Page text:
US4920720A - Flooring composite and method for making same - Google Patents

Flooring composite and method for making same Download PDF

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Publication number
US4920720A
US4920720A US07217288 US21728888A US4920720A US 4920720 A US4920720 A US 4920720A US 07217288 US07217288 US 07217288 US 21728888 A US21728888 A US 21728888A US 4920720 A US4920720 A US 4920720A
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Grant
Patent type
Prior art keywords
adhesive
shrink
flooring
layer
subflooring
Prior art date
Legal status (The legal status is an assumption and is not a legal conclusion. Google has not performed a legal analysis and makes no representation as to the accuracy of the status listed.)
Expired - Fee Related
Application number
US07217288
Inventor
Michael H. LaBianca
Current Assignee (The listed assignees may be inaccurate. Google has not performed a legal analysis and makes no representation or warranty as to the accuracy of the list.)
Tarkett Inc
Original Assignee
Tarkett Inc
Priority date (The priority date is an assumption and is not a legal conclusion. Google has not performed a legal analysis and makes no representation as to the accuracy of the date listed.)
Filing date
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Classifications

    • AHUMAN NECESSITIES
    • A47FURNITURE; DOMESTIC ARTICLES OR APPLIANCES; COFFEE MILLS; SPICE MILLS; SUCTION CLEANERS IN GENERAL
    • A47GHOUSEHOLD OR TABLE EQUIPMENT
    • A47G27/00Floor fabrics; Fastenings therefor
    • A47G27/04Carpet fasteners; Carpet-expanding devices ; Laying carpeting; Tools therefor
    • A47G27/0437Laying carpeting, e.g. wall-to-wall carpeting
    • EFIXED CONSTRUCTIONS
    • E04BUILDING
    • E04FFINISHING WORK ON BUILDINGS, e.g. STAIRS, FLOORS
    • E04F15/00Flooring
    • E04F15/02Flooring or floor layers composed of a number of similar elements
    • E04F15/0215Flooring or floor layers composed of a number of similar elements specially adapted for being adhesively fixed to an underlayer; Fastening means therefor; Fixing by means of plastics materials hardening after application
    • YGENERAL TAGGING OF NEW TECHNOLOGICAL DEVELOPMENTS; GENERAL TAGGING OF CROSS-SECTIONAL TECHNOLOGIES SPANNING OVER SEVERAL SECTIONS OF THE IPC; TECHNICAL SUBJECTS COVERED BY FORMER USPC CROSS-REFERENCE ART COLLECTIONS [XRACs] AND DIGESTS
    • Y10TECHNICAL SUBJECTS COVERED BY FORMER USPC
    • Y10TTECHNICAL SUBJECTS COVERED BY FORMER US CLASSIFICATION
    • Y10T428/00Stock material or miscellaneous articles
    • Y10T428/24Structurally defined web or sheet [e.g., overall dimension, etc.]
    • Y10T428/24777Edge feature
    • Y10T428/24793Comprising discontinuous or differential impregnation or bond
    • YGENERAL TAGGING OF NEW TECHNOLOGICAL DEVELOPMENTS; GENERAL TAGGING OF CROSS-SECTIONAL TECHNOLOGIES SPANNING OVER SEVERAL SECTIONS OF THE IPC; TECHNICAL SUBJECTS COVERED BY FORMER USPC CROSS-REFERENCE ART COLLECTIONS [XRACs] AND DIGESTS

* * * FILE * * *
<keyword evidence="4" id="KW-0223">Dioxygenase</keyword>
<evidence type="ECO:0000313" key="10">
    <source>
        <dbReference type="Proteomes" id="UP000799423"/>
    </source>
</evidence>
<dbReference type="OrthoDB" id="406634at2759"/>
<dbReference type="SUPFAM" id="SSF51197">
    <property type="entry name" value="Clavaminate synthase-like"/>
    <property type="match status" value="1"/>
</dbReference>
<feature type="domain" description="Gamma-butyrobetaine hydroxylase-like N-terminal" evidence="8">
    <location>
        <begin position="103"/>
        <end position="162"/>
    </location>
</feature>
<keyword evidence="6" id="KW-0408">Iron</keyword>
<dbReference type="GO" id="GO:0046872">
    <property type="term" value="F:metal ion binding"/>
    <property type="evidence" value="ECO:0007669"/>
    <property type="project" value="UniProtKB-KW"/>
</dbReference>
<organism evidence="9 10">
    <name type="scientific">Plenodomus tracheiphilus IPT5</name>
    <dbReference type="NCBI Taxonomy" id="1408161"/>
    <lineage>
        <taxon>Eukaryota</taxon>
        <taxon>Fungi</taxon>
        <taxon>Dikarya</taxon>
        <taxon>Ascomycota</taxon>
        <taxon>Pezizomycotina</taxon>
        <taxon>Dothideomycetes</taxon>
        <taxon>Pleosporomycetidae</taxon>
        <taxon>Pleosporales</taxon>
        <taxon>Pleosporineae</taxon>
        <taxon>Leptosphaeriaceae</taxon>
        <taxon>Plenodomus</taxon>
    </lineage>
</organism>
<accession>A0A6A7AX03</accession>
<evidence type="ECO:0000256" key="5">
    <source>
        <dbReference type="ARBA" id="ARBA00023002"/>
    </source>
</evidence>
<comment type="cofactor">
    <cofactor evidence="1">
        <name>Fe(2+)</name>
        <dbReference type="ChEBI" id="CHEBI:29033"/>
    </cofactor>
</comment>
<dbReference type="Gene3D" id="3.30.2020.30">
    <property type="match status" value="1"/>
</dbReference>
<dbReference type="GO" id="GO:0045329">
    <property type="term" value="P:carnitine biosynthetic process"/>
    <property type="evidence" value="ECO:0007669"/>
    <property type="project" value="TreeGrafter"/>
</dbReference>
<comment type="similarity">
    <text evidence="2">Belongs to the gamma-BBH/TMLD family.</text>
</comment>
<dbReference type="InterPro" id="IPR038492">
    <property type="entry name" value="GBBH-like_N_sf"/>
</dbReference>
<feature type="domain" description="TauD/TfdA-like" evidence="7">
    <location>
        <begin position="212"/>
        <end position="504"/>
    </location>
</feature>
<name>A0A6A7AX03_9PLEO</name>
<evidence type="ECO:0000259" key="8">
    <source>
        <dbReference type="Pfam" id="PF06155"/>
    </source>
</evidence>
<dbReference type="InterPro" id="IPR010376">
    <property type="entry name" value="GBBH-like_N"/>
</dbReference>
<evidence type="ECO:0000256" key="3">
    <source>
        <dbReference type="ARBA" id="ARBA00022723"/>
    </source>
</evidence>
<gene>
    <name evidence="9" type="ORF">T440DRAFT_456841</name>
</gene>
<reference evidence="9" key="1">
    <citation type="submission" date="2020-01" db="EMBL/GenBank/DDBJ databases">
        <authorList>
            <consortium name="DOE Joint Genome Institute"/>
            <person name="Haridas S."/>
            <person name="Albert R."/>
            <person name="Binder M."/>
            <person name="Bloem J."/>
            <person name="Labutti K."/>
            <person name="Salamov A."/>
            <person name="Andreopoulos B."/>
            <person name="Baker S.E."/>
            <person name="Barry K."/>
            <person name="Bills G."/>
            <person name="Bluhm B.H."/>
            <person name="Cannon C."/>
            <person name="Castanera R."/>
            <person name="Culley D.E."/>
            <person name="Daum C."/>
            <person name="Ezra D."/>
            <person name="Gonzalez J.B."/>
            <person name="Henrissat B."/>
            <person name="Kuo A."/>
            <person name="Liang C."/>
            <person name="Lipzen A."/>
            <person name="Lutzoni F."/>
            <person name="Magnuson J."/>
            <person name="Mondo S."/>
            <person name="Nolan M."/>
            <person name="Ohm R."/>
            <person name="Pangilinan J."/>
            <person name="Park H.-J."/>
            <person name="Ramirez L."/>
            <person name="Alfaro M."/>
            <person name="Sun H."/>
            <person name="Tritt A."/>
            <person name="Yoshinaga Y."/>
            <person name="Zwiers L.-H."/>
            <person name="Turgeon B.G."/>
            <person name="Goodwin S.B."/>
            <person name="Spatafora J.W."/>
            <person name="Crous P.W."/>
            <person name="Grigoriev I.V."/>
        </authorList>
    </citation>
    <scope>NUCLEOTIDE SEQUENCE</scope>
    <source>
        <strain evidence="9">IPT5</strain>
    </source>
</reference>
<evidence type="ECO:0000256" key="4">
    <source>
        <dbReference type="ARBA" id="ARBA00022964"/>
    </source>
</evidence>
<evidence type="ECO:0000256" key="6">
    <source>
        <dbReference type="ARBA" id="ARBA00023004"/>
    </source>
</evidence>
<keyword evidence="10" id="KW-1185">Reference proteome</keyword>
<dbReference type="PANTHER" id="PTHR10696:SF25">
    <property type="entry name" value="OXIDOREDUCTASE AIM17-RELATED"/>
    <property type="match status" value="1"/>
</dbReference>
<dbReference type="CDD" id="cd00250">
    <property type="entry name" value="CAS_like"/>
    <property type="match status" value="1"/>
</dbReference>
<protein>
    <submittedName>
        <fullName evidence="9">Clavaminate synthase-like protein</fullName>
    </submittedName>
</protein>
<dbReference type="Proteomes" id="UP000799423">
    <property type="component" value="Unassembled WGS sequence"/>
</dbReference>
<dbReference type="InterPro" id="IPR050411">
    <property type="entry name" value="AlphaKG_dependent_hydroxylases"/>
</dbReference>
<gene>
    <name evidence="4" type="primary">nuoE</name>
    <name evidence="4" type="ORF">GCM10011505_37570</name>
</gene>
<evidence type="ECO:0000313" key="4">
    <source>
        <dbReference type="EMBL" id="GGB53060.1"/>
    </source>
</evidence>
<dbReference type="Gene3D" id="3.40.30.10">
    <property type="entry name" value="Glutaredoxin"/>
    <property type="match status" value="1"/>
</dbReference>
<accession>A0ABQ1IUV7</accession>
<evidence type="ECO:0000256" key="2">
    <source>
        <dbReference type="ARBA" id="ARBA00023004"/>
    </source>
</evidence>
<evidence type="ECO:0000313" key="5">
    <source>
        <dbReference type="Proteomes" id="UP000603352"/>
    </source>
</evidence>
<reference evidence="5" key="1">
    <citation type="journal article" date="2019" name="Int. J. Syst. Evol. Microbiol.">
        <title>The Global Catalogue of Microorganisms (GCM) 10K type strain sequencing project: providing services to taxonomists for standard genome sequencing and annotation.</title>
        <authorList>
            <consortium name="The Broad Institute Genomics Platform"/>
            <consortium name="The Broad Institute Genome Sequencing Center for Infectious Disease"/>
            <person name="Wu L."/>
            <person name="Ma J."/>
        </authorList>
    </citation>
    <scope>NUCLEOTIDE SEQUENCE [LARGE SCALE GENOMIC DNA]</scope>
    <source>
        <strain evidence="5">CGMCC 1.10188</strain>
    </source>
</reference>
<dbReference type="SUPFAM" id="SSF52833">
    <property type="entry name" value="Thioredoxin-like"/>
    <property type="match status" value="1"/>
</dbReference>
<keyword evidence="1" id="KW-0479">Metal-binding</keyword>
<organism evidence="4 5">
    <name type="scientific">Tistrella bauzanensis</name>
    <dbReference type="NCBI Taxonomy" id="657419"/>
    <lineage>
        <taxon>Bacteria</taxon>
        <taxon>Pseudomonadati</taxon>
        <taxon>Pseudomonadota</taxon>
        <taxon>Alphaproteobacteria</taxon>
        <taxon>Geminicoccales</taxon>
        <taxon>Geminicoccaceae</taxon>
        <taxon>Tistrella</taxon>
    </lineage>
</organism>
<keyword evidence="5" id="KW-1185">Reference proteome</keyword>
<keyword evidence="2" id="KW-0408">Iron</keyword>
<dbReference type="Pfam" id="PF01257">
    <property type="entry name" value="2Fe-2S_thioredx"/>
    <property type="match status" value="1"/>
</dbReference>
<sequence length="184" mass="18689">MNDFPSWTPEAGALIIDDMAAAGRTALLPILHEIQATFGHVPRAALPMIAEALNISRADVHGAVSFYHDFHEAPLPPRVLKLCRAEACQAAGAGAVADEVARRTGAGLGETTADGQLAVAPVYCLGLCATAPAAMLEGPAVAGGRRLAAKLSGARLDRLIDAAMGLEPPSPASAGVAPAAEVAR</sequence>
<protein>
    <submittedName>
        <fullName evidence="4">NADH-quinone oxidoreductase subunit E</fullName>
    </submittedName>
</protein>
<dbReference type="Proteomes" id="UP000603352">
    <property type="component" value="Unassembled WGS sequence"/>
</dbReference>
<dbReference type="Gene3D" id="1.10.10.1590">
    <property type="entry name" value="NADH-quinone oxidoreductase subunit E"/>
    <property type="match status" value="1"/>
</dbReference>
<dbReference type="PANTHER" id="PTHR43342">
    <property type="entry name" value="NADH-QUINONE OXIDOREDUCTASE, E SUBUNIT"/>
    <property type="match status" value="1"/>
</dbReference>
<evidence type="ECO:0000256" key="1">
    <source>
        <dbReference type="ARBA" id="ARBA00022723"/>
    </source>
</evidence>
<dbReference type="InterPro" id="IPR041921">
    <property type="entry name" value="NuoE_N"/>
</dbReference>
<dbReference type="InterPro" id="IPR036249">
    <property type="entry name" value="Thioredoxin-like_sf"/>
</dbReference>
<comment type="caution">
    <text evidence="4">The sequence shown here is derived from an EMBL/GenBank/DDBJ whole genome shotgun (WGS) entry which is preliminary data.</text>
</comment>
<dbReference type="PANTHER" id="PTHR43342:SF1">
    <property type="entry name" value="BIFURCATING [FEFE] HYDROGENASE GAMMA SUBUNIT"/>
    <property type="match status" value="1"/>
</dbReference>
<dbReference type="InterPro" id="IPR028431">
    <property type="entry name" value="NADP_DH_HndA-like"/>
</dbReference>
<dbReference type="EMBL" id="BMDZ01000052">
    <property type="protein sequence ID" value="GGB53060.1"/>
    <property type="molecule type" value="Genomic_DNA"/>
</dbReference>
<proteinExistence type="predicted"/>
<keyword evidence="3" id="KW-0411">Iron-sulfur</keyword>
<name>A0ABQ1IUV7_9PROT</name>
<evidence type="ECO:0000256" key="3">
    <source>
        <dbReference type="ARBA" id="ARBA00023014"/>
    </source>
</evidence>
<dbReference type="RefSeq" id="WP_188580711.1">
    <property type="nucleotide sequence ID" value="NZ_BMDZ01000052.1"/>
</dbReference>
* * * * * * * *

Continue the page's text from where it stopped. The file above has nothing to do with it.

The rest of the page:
• Y10TECHNICAL SUBJECTS COVERED BY FORMER USPC
    • Y10TTECHNICAL SUBJECTS COVERED BY FORMER US CLASSIFICATION
    • Y10T428/00Stock material or miscellaneous articles
    • Y10T428/24Structurally defined web or sheet [e.g., overall dimension, etc.]
    • Y10T428/24802Discontinuous or differential coating, impregnation or bond [e.g., artwork, printing, retouched photograph, etc.]
    • Y10T428/24851Intermediate layer is discontinuous or differential
    • YGENERAL TAGGING OF NEW TECHNOLOGICAL DEVELOPMENTS; GENERAL TAGGING OF CROSS-SECTIONAL TECHNOLOGIES SPANNING OVER SEVERAL SECTIONS OF THE IPC; TECHNICAL SUBJECTS COVERED BY FORMER USPC CROSS-REFERENCE ART COLLECTIONS [XRACs] AND DIGESTS
    • Y10TECHNICAL SUBJECTS COVERED BY FORMER USPC
    • Y10TTECHNICAL SUBJECTS COVERED BY FORMER US CLASSIFICATION
    • Y10T428/00Stock material or miscellaneous articles
    • Y10T428/28Web or sheet containing structurally defined element or component and having an adhesive outermost layer
    • Y10T428/2835Web or sheet containing structurally defined element or component and having an adhesive outermost layer including moisture or waterproof component

Abstract

A method is provided for adhering a shrink sheet floor covering to subflooring using a double-faced adhesive tape applied along the perimeter of the subflooring, as well as a composition therefor. The adhesive tape includes a substrate having on each side an adhesive layer. One of the adhesive layers is bonded to the subflooring, and the other adhesive layer is bonded to the shrink sheet floor covering. The adhesive layer bonded to the floor covering is tolerant to plasticizer migrating from such covering. Migration of plasticizer to the adhesive layer bonded to the subflooring is prevented by means of the adhesive tape substrate layer, which is substantially impermeable to plasticizer migration. The adhesive tape is applied only along the perimeter of the subflooring, allowing the shrink flooring material to shrink freely at all points within the perimeter after application to the subflooring.

Description

BACKGROUND OF THE INVENTION

The present invention relates to a flooring composite which includes a shrink sheet floor covering layer (i.e., shrink flooring), and to a method for adhering the shrink flooring to a subflooring. Shrink flooring material has been used for a number of years in the construction of residential housing.

Shrink flooring has a number of advantages, including ease of installation, less subfloor preparation than other types of flooring materials, and high flexibility.